Why Do I Have Two Daddies?

"Why do I have two daddies" or "two mommies" is an inevitable question that children of gay parents will ask. See how our parenting writer, Frank Lowe, approaches this issue to try to make it no big deal at all.

BY Frank Lowe

April 09 2014 11:30 AM ET

One of the things I love most about children is the fact that they are born free of any prejudice. Kids only gain prejudice because of their parents or other outside influences. I take pride in knowing that my son will be as prejudice-free as possible, and we have him enrolled in an incredibly diverse school. One thing kids do, though, is notice differences. They are incredibly sharp at discovering them and pointing them out. In fact, my son was only 3 years old when he bluntly asked us at lunch one day, “Why do I have two daddies?”

At first, I was blown away by this question. I thought for sure this would have been saved for age 5 or 6, but no. All of the sudden a quiet little lunch at a diner was turning into a major life experience. At the moment, I came up with a formulaic response that would serve the purpose anytime that question arose. I answered him, “Well, some people just do.” It was simple and concise and vague, and kids will accept almost any answer you give them, so I knew it would work. I kept going, saying “Some people have a mommy and a daddy, some people have two daddies, some people have two mommies, some people have one daddy or one mommy, and some people don’t have any daddies or mommies at all.” He replied, “Oh, why don’t they have any daddies or mommies?” Again, I was vague: “Some people just don’t.”

That was the end of that conversation, at least with him. Since then a couple of his friends have asked me the same thing, and they get exactly the same  answer: “Some people just do.” It works like a charm every time. A very inquisitive little girl noticed my husband walking around the house, so after I told her “some people do,” she said, “So he lives here in this house too?” “Yup,” I replied. And that was the end of that. I think the key is to be as nonchalant about it as possible. If you give kids a long, drawn-out answer, it’s only going to confuse them.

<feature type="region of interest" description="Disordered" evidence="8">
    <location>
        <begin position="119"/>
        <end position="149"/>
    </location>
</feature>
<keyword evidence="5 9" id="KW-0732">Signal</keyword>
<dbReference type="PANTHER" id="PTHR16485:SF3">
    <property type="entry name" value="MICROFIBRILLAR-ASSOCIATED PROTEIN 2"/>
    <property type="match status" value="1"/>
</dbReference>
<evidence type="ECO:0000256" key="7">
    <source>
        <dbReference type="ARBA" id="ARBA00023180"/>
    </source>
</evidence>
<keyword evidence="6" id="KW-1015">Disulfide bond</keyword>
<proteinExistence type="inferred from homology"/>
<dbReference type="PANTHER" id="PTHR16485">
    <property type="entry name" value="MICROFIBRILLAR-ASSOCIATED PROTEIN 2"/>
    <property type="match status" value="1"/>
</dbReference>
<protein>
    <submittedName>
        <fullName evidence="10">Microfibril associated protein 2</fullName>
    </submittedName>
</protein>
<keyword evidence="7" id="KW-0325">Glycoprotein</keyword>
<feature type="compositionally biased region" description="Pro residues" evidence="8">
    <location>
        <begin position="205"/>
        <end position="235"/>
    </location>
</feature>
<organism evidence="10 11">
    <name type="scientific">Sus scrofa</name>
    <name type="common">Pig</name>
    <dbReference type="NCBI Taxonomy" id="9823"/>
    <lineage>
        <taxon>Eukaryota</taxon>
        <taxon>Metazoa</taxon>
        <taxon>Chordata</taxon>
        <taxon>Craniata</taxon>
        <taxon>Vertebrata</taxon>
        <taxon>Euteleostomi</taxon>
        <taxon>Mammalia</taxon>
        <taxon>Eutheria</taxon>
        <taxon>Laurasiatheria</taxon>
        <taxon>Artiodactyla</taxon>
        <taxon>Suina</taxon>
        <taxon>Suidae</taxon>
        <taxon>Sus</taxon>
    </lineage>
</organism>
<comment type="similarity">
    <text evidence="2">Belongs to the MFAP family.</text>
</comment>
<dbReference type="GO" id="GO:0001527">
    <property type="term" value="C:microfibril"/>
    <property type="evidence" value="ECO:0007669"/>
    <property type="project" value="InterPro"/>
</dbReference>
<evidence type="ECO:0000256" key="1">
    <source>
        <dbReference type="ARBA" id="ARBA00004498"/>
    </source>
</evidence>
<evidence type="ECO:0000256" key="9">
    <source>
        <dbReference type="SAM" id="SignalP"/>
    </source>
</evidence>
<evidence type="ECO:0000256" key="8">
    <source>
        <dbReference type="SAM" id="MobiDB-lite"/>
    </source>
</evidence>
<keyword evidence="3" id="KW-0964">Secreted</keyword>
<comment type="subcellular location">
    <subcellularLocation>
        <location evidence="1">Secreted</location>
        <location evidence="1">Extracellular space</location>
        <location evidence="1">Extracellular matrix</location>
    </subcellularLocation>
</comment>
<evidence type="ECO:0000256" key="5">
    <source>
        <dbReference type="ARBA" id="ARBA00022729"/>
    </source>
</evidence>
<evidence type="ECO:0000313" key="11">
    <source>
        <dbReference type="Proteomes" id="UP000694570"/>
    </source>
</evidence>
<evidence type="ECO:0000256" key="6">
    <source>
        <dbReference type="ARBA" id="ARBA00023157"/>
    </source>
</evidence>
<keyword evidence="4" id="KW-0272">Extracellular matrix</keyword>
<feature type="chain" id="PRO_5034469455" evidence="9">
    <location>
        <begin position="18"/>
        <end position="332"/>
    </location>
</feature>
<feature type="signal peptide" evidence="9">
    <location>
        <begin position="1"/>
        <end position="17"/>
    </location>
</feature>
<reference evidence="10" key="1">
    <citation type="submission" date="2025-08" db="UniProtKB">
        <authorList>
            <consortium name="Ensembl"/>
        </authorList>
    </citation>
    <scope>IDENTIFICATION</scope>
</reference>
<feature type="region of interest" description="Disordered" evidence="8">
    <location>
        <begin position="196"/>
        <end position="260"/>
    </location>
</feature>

Until my son really knows what it means to be gay, he will be blissfully ignorant and blunt about the issue. At his 4th birthday party, he fell into a desk corner and gashed open his forehead, requiring a trip to the emergency room. He calms down, the doctor was talking to him and at one point asked about his mommy. My son boldly said to the doctor, “I don’t have a mommy, I have two daddies.” I had to leave the room because I started bawling, and I couldn’t be prouder to call him my son.

 

FRANK LOWE is The Advocate’s parenting writer. Follow Frank on Twitter @GayAtHomeDad and on Instagram at gayathomedad.

 

Tags: Families

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